Silicon quality and the so-called silicon lottery are often discussed in the industry, but it’s rare for anyone to have enough sample size to actually demonstrate what those phrases mean in practice. We asked Gigabyte to loan us as many of a single model of video card as they could so that we could demonstrate the frequency variance card-to-card at stock, the variations in overclocking headroom, and actual gaming performance differences from one card to the next. This helps to more definitively strike at the question of how much silicon quality can impact a GPU’s performance, particularly when stock, and also looks at memory overclocking and range of FPS in gaming benchmarks with a highly controlled bench and a ton of test passes per device. Finally, we can see the theory of how much one reviewer’s GPU might vary from another’s when running initial review testing.
AMD’s X570 chipset marks the arrival of some technology that was first deployed on Epyc, although that was done through the CPU as there isn’t a traditional chipset. With the shift to PCIe 4, X570 motherboards have grown more complex than X370 and X470, furthered by difficulties cooling the higher power consumption of X570. All of these changes mean that it’s time to compare the differences between X370, X470, and X570 motherboard chipsets, hopefully helping newcomers to Ryzen understand the changes.
The persistence of AMD’s AM4 socket, still slated for life through 2020, means that new CPUs are compatible with older chipsets (provided the motherboard makers update BIOS for detection). It also means that older CPUs (like the reduced price R5 2600X) are compatible with new motherboards, if you for some reason ended up with that combination. The only real downside, aside from potential cost of the latter option, is that new CPUs on old motherboards will mean no PCIe Gen4 support. AMD is disabling it in AGESA at launch, and unless a motherboard manufacturers finds the binary switch to flip in AGESA, it’ll be off for good. Realistically, this isn’t all that relevant: Most users will never touch the bandwidth of Gen4 for this round of products (in the future, maybe), and so the loss of running a new CPU on an old motherboard may be outweighed by the cost savings of keeping an already known-good board, provided the VRM is sufficient.
Our viewers have long requested that we add standardized case fan placement testing in our PC case reviews. We’ve previously talked about why this is difficult – largely logistically, as it’s neither free in cost nor free in time – but we are finally in a good position to add the testing. The tests, we think, clearly must offer some value, because it is one of our most-requested test items over the past two years. We ultimately want to act on community interests and explore what the audience is curious about, and so we’ve added tests for standardized case fan benchmarking and for noise normalized thermal testing.
Normalizing for noise and running thermal tests has been our main, go-to benchmark for PC cooler testing for about 2-3 years now, and we’ve grown to really appreciate the approach to benchmarking. Coolers are simpler than cases, as there’s not really much in the way of “fan placement,” and normalizing for a 40dBA level has allowed us to determine which coolers have the most efficient means of cooling when under identical noise conditions. As we’ve shown in our cooler reviews, this bypasses the issue where a cooler with significantly higher RPM always chart-tops. It’s not exactly fair if a cooler at 60dBA “wins” the thermal charts versus a bunch of coolers at, say, 35-40dBA, and so normalizing the noise level allows us to see if any proper differences emerge when the user is subjected to the same “volume” from their PC cooling products. We have also long used these for GPU cooler reviews. It’s time to introduce it to case reviews, we think, and we’ll be doing that by sticking with the stock case fan configuration and reducing case fan RPMs equally to meet the target noise level (CPU and GPU cooler fans remain unchanged, as these most heavily dictate CPU and GPU coolers; they are fixed speeds constantly).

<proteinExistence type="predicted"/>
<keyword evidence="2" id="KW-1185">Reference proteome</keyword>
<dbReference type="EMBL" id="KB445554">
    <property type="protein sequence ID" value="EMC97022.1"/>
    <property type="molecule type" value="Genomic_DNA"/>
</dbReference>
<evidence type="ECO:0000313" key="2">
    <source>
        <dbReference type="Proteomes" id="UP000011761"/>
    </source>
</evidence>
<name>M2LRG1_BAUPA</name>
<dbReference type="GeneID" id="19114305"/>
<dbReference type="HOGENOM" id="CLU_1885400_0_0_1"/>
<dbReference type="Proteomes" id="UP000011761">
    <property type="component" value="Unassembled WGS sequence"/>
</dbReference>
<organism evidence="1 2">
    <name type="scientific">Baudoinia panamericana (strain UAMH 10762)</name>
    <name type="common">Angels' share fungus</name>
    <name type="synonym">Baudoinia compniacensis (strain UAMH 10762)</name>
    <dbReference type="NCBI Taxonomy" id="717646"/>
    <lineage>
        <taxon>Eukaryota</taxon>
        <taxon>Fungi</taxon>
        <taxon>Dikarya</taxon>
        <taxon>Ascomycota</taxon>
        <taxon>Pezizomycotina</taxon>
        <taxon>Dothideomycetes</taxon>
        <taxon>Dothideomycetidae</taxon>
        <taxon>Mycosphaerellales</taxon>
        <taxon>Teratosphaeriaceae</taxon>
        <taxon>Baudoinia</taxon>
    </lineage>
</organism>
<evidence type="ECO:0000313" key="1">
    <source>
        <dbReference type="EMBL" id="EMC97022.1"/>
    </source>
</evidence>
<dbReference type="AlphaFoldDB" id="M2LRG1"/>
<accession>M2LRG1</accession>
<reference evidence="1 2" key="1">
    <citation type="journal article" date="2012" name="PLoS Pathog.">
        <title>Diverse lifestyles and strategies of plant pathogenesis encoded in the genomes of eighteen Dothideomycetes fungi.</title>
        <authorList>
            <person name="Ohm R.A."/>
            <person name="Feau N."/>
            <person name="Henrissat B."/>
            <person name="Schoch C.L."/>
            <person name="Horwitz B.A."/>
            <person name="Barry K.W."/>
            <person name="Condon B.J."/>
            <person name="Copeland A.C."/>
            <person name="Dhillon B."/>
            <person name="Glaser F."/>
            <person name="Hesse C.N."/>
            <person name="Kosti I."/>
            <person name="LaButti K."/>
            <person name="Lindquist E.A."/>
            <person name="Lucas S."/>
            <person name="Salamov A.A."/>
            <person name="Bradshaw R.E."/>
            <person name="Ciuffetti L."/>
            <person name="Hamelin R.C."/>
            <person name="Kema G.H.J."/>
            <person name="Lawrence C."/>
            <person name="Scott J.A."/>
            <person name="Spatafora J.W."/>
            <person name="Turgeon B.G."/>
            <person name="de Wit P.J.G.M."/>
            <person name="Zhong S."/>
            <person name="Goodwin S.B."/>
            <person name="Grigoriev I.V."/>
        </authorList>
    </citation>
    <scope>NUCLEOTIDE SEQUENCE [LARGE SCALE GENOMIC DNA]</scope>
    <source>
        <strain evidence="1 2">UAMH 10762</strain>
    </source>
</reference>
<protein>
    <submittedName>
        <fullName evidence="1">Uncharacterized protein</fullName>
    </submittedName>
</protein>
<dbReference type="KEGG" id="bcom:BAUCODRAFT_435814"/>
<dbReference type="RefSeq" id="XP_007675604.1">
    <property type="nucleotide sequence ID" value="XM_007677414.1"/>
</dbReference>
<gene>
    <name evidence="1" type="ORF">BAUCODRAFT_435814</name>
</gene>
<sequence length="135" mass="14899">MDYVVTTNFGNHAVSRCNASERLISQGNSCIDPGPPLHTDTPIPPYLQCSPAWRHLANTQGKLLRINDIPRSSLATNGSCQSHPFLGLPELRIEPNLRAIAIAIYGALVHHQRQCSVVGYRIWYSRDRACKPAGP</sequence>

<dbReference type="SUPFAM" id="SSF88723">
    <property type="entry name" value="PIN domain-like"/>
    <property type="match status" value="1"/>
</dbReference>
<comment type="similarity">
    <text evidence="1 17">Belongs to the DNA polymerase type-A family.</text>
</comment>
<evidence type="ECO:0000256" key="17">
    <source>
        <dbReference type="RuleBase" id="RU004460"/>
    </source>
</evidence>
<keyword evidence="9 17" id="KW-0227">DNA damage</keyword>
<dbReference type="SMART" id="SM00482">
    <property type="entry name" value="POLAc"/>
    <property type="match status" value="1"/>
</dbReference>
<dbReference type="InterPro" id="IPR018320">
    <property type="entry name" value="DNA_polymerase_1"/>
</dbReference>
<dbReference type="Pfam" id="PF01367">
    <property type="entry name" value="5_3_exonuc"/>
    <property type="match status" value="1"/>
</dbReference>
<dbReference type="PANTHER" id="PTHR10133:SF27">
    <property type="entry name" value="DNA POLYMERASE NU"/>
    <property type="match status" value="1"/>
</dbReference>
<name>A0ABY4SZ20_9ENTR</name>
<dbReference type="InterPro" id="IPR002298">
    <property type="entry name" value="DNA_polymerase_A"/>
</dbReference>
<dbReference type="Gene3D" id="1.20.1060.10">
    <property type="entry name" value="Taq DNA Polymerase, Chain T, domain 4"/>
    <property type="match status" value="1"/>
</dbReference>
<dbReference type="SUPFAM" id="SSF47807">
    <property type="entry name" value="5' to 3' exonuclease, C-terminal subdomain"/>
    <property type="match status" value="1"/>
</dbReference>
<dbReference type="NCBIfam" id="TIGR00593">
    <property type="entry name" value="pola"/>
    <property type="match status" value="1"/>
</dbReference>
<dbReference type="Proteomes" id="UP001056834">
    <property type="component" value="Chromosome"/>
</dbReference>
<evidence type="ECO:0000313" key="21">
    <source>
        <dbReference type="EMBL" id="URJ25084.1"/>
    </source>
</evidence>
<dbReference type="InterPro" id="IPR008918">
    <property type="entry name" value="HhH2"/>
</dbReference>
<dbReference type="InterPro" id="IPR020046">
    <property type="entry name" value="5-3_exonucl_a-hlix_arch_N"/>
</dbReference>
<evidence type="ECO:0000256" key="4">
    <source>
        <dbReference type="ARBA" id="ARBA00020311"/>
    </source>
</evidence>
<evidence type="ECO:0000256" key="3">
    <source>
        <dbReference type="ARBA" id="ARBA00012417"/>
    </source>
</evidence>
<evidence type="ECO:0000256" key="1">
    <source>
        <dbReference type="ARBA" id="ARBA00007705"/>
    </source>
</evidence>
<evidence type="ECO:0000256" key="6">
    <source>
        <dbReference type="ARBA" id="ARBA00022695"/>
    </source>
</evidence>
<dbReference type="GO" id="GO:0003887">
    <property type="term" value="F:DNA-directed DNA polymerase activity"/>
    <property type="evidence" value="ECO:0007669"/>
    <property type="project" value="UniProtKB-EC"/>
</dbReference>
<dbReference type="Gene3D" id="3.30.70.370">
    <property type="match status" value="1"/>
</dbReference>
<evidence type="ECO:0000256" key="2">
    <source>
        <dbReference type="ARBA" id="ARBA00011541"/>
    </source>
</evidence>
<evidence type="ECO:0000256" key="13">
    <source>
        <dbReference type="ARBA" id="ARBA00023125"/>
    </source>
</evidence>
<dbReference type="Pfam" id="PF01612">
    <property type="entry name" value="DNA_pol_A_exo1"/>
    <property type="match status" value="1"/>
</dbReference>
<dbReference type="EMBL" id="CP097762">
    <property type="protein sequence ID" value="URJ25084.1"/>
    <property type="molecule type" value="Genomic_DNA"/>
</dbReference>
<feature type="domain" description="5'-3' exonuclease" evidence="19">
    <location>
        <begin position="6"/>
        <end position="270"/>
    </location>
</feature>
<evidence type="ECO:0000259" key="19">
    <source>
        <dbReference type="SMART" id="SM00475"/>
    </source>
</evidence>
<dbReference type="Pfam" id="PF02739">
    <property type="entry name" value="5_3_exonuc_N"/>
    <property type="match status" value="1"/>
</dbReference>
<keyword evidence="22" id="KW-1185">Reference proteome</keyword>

One of our most popular videos of yore talks about the GTX 960 4GB vs. GTX 960 2GB cards and the value of choosing one over the other. The discussion continues today, but is more focused on 3GB vs. 6GB comparisons, or 4GB vs. 8GB comparisons. Now, looking back at 2015’s GTX 960, we’re revisiting with locked frequencies to compare memory capacities. The goal is to look at both framerate and image quality to determine how well the 2GB card has aged versus how well the 4GB card has aged.
A lot of things have changed for us since our 2015 GTX 960 comparison, so these results will obviously not be directly comparable to the time. We’re using different graphics settings, different test methods, a different OS, and much different test hardware. We’ve also improved our testing accuracy significantly, and so it’s time to take all of this new hardware and knowledge and re-apply it to the GTX 960 2GB vs. 4GB debate, looking into whether there was really a “longevity” argument to be made.
ASUS grew impatient waiting for Samsung to reach volume production on its 32GB DDR4 UDIMMs, and so the company instead designed a new double capacity DIMM standard. This isn’t a JEDEC standard, but is a standard that has gotten some attention from ZADAK and GSkill, both of whom have made some of the tallest memory modules the world has seen. These DIMMs are 32GB per stick, so two of them give us 64GB at 3200MHz and, after overclocking effort, some pretty good timings. Two of these sticks would cost you about $1000, with the 3600MHz options at $1300. Today, we’ll be looking into when they can be used and how well they overclock.
These are double-capacity DIMMs, achieved by making the PCB significantly taller than ordinary RAM. More memory fits on a single stick, making it theoretically possible to approach the max of the CPU’s memory controller. This is difficult to do, as signal integrity starts to become threatened as the PCB grows larger and more complex.